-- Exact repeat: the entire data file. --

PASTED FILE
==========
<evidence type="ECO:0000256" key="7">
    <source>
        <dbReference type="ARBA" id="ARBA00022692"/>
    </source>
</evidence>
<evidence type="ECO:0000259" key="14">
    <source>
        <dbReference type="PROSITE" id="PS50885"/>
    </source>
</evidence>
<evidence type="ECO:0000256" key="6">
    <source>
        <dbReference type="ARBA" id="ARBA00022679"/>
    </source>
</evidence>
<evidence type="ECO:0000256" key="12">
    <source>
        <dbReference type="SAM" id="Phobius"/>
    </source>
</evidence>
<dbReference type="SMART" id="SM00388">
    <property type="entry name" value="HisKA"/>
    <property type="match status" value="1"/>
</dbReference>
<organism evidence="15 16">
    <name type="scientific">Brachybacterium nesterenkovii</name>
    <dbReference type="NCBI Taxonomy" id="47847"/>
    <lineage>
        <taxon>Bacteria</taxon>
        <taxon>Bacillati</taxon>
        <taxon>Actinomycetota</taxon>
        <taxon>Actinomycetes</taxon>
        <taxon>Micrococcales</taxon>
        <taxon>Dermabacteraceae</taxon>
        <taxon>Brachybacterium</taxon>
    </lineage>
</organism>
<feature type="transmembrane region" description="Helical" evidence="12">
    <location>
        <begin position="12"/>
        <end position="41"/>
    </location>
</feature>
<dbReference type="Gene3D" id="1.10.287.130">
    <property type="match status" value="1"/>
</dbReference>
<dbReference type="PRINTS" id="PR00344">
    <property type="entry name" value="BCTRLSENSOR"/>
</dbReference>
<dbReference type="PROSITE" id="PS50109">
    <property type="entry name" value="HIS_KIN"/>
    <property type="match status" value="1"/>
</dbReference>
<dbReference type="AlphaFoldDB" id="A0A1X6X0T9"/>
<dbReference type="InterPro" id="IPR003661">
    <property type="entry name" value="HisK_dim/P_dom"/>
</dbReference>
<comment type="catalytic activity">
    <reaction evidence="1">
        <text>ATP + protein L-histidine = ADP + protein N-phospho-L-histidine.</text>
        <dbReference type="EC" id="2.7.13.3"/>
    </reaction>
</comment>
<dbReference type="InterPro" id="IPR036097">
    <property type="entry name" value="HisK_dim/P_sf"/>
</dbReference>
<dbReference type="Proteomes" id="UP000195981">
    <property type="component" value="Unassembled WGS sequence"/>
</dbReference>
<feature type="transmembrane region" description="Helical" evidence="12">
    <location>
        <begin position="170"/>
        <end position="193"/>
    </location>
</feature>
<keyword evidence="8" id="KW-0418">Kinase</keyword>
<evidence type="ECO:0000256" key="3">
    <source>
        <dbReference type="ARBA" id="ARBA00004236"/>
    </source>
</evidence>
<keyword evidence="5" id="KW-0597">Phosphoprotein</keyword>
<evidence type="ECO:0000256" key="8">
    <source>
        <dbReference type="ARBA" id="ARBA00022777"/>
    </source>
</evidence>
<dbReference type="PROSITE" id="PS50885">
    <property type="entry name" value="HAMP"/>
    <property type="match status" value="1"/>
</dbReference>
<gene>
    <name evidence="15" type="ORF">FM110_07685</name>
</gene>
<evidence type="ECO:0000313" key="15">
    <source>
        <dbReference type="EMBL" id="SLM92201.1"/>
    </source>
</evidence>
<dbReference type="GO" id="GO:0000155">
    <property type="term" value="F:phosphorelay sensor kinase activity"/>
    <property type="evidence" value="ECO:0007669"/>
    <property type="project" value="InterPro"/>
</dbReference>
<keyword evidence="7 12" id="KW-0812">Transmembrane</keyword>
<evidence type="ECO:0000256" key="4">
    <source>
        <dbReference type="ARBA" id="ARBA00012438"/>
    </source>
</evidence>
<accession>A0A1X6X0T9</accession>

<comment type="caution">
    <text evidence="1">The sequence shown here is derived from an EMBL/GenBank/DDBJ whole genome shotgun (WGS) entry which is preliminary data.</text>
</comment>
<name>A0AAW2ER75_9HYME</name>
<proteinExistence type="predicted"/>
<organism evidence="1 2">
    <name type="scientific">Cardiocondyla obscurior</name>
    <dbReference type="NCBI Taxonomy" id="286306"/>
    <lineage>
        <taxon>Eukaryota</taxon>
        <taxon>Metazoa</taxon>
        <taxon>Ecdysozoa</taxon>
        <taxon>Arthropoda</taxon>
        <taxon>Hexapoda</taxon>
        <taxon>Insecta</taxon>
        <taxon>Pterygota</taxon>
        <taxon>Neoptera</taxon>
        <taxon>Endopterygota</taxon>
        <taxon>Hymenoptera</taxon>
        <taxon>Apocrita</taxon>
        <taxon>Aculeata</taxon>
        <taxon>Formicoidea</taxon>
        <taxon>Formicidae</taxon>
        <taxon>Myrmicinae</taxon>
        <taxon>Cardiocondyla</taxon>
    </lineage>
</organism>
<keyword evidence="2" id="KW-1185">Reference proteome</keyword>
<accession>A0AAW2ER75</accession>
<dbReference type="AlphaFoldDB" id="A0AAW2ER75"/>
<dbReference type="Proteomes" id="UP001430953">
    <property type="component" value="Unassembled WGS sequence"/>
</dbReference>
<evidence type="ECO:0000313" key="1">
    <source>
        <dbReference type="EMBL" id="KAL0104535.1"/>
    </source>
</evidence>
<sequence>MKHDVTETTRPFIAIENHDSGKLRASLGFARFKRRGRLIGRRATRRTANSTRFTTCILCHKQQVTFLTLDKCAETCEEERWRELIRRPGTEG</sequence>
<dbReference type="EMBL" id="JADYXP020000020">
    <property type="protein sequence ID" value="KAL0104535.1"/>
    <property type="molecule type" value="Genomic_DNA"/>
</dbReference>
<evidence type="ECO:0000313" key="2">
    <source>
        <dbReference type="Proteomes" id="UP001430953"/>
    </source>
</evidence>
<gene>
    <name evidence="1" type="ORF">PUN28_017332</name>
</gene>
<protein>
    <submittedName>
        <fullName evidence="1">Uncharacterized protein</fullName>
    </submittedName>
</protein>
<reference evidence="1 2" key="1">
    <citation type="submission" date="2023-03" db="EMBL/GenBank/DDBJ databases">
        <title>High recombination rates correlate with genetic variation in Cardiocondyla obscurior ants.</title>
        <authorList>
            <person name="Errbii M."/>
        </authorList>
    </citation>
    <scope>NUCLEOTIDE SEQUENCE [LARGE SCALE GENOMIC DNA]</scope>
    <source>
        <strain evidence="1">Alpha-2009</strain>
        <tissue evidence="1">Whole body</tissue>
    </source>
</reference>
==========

<evidence type="ECO:0000256" key="7">
    <source>
        <dbReference type="ARBA" id="ARBA00022692"/>
    </source>
</evidence>
<evidence type="ECO:0000259" key="14">
    <source>
        <dbReference type="PROSITE" id="PS50885"/>
    </source>
</evidence>
<evidence type="ECO:0000256" key="6">
    <source>
        <dbReference type="ARBA" id="ARBA00022679"/>
    </source>
</evidence>
<evidence type="ECO:0000256" key="12">
    <source>
        <dbReference type="SAM" id="Phobius"/>
    </source>
</evidence>
<dbReference type="SMART" id="SM00388">
    <property type="entry name" value="HisKA"/>
    <property type="match status" value="1"/>
</dbReference>
<organism evidence="15 16">
    <name type="scientific">Brachybacterium nesterenkovii</name>
    <dbReference type="NCBI Taxonomy" id="47847"/>
    <lineage>
        <taxon>Bacteria</taxon>
        <taxon>Bacillati</taxon>
        <taxon>Actinomycetota</taxon>
        <taxon>Actinomycetes</taxon>
        <taxon>Micrococcales</taxon>
        <taxon>Dermabacteraceae</taxon>
        <taxon>Brachybacterium</taxon>
    </lineage>
</organism>
<feature type="transmembrane region" description="Helical" evidence="12">
    <location>
        <begin position="12"/>
        <end position="41"/>
    </location>
</feature>
<dbReference type="Gene3D" id="1.10.287.130">
    <property type="match status" value="1"/>
</dbReference>
<dbReference type="PRINTS" id="PR00344">
    <property type="entry name" value="BCTRLSENSOR"/>
</dbReference>
<dbReference type="PROSITE" id="PS50109">
    <property type="entry name" value="HIS_KIN"/>
    <property type="match status" value="1"/>
</dbReference>
<dbReference type="AlphaFoldDB" id="A0A1X6X0T9"/>
<dbReference type="InterPro" id="IPR003661">
    <property type="entry name" value="HisK_dim/P_dom"/>
</dbReference>
<comment type="catalytic activity">
    <reaction evidence="1">
        <text>ATP + protein L-histidine = ADP + protein N-phospho-L-histidine.</text>
        <dbReference type="EC" id="2.7.13.3"/>
    </reaction>
</comment>
<dbReference type="InterPro" id="IPR036097">
    <property type="entry name" value="HisK_dim/P_sf"/>
</dbReference>
<dbReference type="Proteomes" id="UP000195981">
    <property type="component" value="Unassembled WGS sequence"/>
</dbReference>
<feature type="transmembrane region" description="Helical" evidence="12">
    <location>
        <begin position="170"/>
        <end position="193"/>
    </location>
</feature>
<keyword evidence="8" id="KW-0418">Kinase</keyword>
<evidence type="ECO:0000256" key="3">
    <source>
        <dbReference type="ARBA" id="ARBA00004236"/>
    </source>
</evidence>
<keyword evidence="5" id="KW-0597">Phosphoprotein</keyword>
<evidence type="ECO:0000256" key="8">
    <source>
        <dbReference type="ARBA" id="ARBA00022777"/>
    </source>
</evidence>
<dbReference type="PROSITE" id="PS50885">
    <property type="entry name" value="HAMP"/>
    <property type="match status" value="1"/>
</dbReference>
<gene>
    <name evidence="15" type="ORF">FM110_07685</name>
</gene>
<evidence type="ECO:0000313" key="15">
    <source>
        <dbReference type="EMBL" id="SLM92201.1"/>
    </source>
</evidence>
<dbReference type="GO" id="GO:0000155">
    <property type="term" value="F:phosphorelay sensor kinase activity"/>
    <property type="evidence" value="ECO:0007669"/>
    <property type="project" value="InterPro"/>
</dbReference>
<keyword evidence="7 12" id="KW-0812">Transmembrane</keyword>
<evidence type="ECO:0000256" key="4">
    <source>
        <dbReference type="ARBA" id="ARBA00012438"/>
    </source>
</evidence>
<accession>A0A1X6X0T9</accession>

<comment type="caution">
    <text evidence="1">The sequence shown here is derived from an EMBL/GenBank/DDBJ whole genome shotgun (WGS) entry which is preliminary data.</text>
</comment>
<name>A0AAW2ER75_9HYME</name>
<proteinExistence type="predicted"/>
<organism evidence="1 2">
    <name type="scientific">Cardiocondyla obscurior</name>
    <dbReference type="NCBI Taxonomy" id="286306"/>
    <lineage>
        <taxon>Eukaryota</taxon>
        <taxon>Metazoa</taxon>
        <taxon>Ecdysozoa</taxon>
        <taxon>Arthropoda</taxon>
        <taxon>Hexapoda</taxon>
        <taxon>Insecta</taxon>
        <taxon>Pterygota</taxon>
        <taxon>Neoptera</taxon>
        <taxon>Endopterygota</taxon>
        <taxon>Hymenoptera</taxon>
        <taxon>Apocrita</taxon>
        <taxon>Aculeata</taxon>
        <taxon>Formicoidea</taxon>
        <taxon>Formicidae</taxon>
        <taxon>Myrmicinae</taxon>
        <taxon>Cardiocondyla</taxon>
    </lineage>
</organism>
<keyword evidence="2" id="KW-1185">Reference proteome</keyword>
<accession>A0AAW2ER75</accession>
<dbReference type="AlphaFoldDB" id="A0AAW2ER75"/>
<dbReference type="Proteomes" id="UP001430953">
    <property type="component" value="Unassembled WGS sequence"/>
</dbReference>
<evidence type="ECO:0000313" key="1">
    <source>
        <dbReference type="EMBL" id="KAL0104535.1"/>
    </source>
</evidence>
<sequence>MKHDVTETTRPFIAIENHDSGKLRASLGFARFKRRGRLIGRRATRRTANSTRFTTCILCHKQQVTFLTLDKCAETCEEERWRELIRRPGTEG</sequence>
<dbReference type="EMBL" id="JADYXP020000020">
    <property type="protein sequence ID" value="KAL0104535.1"/>
    <property type="molecule type" value="Genomic_DNA"/>
</dbReference>
<evidence type="ECO:0000313" key="2">
    <source>
        <dbReference type="Proteomes" id="UP001430953"/>
    </source>
</evidence>
<gene>
    <name evidence="1" type="ORF">PUN28_017332</name>
</gene>
<protein>
    <submittedName>
        <fullName evidence="1">Uncharacterized protein</fullName>
    </submittedName>
</protein>
<reference evidence="1 2" key="1">
    <citation type="submission" date="2023-03" db="EMBL/GenBank/DDBJ databases">
        <title>High recombination rates correlate with genetic variation in Cardiocondyla obscurior ants.</title>
        <authorList>
            <person name="Errbii M."/>
        </authorList>
    </citation>
    <scope>NUCLEOTIDE SEQUENCE [LARGE SCALE GENOMIC DNA]</scope>
    <source>
        <strain evidence="1">Alpha-2009</strain>
        <tissue evidence="1">Whole body</tissue>
    </source>
</reference>